I'd already wrapped the cores, 3 in black, 3 in red, and they were ready for stitching. Today, I picked up embroidery threads in bright jewel tones and Christmassy colours. I actually got one finished today! The pictures turned our horrible, though - bad lighting - but dh promised to get some goop pictures for me tomorrow, so I should be able to post something here soon. I'm going to have to adjust my original plans of doing pairs of patterns, one on each base colour, though. The size of balls I chose for the cores are much smaller than the patterns are designed for. I had to modify the size a bit, and it didn't quite turn out as it should've, simply from lack of space. Still turned our quite nice, though. Having to use pliers to pull the needle, though, is not something I want to keep up for another 5 of them! LOL So, the rest will be in simpler designs, I think.
I still have not been able to get good pictures of the triops lately. They're simply too active. The ones in the living room are getting to be so huge. The ones in on the girls' desk seem to be really enjoying their new accomodations and have grown quite a bit, too.
Tonight, I get to chop up a shrimp the girls set aside for triops food. Should be interesting to see how they enjoy it.
Wednesday, October 11, 2006
What a difference between the triops in the two tanks. The two in the tank on my desk are much larger, and one of those is quite nearly 2 cm in length, with all its features fully visible. I could actually see the difference in its size throughout the day, as it constantly flits in and out of my view. We added the "glow beads" today (little pieces of glow in the dark plastic), but they weren't under the light long enough to make checking them out in the dark worthwhile. Meanwhile, the triops seem to be thoroughly exploring them. Tomorrow, for this tank, the nutrient bag is to be removed and the second one put in. Taking it out is going to be a challange, as the triops have been chewing holes in it, and particles are now loose.
The other kit didn't have a "tea bag" for the nutrients. As you can see in the picture, they were just loose. I'm hoping that, once they've been transferred to the new tank, the smaller triops will start to grow more. We'll also start supplementing their food with tiny pieces of shrimp and/or grated carrot, which is supposed to encourage increased growth.
Besides tending the triops, today was a library day. Last time, we'd only borrowed some movies. Eldest had wanted to borrow some Shakespeare. The only book we could find was a complete works of Shakespeare that was absolutely huge and, as far as I could tell, not actually available for borrowing, but just for reference. Instead, we took out 3 of the plays on DVD, but only got around to viewing one. It was The Taming of the Shrew (which the girls thought was hilarious) put out by the CBC and featuring a very young Colm Feore. How interesting to see the Lord Marshal of The Chronicles of Riddick in the role. Both girls, however, thinks he looks much handsomer now than when he was younger. ;-) Along with the Shakespeare, we'd borrowed a Before the Dinosaurs video from the Walking With... series by the BBC, plus a couple others for pure entertainment.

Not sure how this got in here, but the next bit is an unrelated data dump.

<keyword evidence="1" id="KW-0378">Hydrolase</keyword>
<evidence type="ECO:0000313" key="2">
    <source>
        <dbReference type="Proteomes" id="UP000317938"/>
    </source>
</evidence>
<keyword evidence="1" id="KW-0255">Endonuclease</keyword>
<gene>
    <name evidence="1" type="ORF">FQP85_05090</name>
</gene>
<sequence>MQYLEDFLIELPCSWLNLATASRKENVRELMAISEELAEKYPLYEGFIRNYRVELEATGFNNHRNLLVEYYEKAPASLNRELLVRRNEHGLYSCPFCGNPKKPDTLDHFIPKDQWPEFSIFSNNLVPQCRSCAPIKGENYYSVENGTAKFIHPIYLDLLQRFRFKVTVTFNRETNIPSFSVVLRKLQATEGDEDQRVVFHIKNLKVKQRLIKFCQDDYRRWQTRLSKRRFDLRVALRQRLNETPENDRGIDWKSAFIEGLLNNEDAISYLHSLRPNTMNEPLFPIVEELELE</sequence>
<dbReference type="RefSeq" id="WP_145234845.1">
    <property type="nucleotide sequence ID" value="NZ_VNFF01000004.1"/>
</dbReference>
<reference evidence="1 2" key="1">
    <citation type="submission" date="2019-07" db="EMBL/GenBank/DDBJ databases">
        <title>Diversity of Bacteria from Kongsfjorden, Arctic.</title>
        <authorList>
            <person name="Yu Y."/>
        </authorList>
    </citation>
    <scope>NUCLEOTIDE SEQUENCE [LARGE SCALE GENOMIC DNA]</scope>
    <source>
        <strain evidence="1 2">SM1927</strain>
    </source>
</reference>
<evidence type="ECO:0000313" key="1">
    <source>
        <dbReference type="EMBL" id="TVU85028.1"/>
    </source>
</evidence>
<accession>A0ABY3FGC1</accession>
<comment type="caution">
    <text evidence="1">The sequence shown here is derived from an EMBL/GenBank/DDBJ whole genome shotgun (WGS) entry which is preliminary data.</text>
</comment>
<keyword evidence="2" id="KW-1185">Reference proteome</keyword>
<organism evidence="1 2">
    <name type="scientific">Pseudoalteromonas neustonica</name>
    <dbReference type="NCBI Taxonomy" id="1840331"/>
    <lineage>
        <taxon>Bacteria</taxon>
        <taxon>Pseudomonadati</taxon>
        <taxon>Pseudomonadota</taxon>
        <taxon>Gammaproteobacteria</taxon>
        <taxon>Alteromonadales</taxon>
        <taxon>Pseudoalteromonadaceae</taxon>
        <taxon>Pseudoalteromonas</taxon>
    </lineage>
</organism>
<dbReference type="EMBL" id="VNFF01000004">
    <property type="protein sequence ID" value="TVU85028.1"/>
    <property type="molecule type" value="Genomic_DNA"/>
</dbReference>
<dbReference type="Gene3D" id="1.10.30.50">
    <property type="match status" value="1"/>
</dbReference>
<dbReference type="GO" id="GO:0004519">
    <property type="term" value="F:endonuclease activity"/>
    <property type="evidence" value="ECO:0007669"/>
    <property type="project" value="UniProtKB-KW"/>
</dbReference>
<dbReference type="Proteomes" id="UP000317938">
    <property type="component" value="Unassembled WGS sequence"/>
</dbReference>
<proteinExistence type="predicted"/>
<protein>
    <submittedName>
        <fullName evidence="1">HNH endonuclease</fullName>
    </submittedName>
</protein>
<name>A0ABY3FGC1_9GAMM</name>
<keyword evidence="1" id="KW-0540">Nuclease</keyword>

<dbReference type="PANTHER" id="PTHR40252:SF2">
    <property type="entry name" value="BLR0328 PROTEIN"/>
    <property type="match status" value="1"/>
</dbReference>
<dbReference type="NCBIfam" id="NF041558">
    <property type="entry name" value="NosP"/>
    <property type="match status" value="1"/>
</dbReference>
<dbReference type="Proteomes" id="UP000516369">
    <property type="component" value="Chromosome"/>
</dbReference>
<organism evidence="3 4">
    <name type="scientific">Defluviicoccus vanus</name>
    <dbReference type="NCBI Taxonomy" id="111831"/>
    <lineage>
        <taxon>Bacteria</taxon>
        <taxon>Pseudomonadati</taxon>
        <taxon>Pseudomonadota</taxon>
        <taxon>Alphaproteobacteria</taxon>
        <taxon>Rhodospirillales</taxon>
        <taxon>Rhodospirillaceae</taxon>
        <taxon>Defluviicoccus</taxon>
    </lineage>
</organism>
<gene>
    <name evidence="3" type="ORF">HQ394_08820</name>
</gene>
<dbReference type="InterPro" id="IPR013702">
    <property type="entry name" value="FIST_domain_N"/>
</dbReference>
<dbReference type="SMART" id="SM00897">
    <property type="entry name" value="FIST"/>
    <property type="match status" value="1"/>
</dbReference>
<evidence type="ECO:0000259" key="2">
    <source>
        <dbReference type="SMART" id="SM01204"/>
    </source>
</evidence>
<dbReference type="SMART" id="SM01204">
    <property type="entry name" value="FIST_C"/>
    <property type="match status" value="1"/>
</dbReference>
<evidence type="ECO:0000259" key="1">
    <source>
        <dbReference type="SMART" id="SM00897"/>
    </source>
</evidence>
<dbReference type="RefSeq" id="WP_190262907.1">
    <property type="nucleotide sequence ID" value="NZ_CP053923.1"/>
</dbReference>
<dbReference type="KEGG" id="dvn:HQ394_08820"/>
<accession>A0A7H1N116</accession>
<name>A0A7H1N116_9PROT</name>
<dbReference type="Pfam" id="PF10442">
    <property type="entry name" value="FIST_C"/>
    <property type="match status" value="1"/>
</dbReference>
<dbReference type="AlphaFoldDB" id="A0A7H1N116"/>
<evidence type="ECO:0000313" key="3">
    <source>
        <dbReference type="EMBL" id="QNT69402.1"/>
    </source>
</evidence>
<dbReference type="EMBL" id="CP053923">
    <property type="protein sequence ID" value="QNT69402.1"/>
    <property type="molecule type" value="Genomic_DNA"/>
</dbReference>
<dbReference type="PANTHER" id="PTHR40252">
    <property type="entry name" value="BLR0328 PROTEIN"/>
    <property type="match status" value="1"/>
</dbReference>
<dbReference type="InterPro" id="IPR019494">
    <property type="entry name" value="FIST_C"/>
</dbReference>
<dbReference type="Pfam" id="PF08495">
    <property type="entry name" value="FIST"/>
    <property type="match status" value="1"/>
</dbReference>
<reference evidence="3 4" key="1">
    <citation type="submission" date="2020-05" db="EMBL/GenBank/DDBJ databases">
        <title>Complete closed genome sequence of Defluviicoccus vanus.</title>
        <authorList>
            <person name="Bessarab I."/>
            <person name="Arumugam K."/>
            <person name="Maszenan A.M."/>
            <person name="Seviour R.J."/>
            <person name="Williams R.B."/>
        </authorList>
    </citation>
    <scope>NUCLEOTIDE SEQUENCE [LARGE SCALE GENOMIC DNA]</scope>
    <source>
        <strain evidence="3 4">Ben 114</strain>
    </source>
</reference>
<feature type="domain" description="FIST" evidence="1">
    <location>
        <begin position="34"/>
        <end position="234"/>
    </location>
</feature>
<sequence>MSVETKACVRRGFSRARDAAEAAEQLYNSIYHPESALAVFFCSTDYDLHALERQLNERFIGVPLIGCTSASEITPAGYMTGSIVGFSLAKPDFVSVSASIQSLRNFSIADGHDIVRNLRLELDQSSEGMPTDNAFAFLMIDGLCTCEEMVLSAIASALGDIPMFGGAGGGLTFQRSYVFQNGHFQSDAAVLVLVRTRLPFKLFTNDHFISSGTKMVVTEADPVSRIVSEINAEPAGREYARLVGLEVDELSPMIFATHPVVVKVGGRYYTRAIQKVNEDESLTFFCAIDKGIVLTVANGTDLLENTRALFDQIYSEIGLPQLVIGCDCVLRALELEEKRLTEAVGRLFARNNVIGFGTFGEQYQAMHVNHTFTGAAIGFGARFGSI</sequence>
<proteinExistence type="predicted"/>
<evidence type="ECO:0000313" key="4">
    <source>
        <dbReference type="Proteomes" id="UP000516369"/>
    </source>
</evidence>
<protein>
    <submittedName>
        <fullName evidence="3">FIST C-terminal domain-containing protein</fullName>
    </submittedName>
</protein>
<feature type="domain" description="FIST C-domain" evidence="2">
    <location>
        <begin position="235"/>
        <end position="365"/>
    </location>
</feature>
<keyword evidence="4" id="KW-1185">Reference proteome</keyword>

We had more time to check things out at the library today, so we wandered around a bit. My youngest chose a Lemony Snicket book on tape, along with a couple of Calvin and Hobbes comic books. She loves reading those. I grabbed an Asterix that we somehow managed to miss before (they and the Tin Tins are big hits, but we've read all the copies the library has many times). I tossed in the book Settling In, which is about the different types of housing people lived in as Canada was being settles. It should be interesting to go over with the girls, as the remains of a lot of these early structures still dotted my home province. Actually, I grew up in a house that had the original part made in those early days, and it's still very solid, as is the cabin my grandfather built 100 years ago.
We snagged more movies as well, and watched most of them today. I got My Fair Lady, which they'd never seen and which I hadn't seen for so long, I hardly remembered it. My girls were tickled when the recognised one of the songs from another favourite movie of theirs, The Birdcage. We all agreed, it sounded much better sung by "Agidore" in The Birdcage. LOL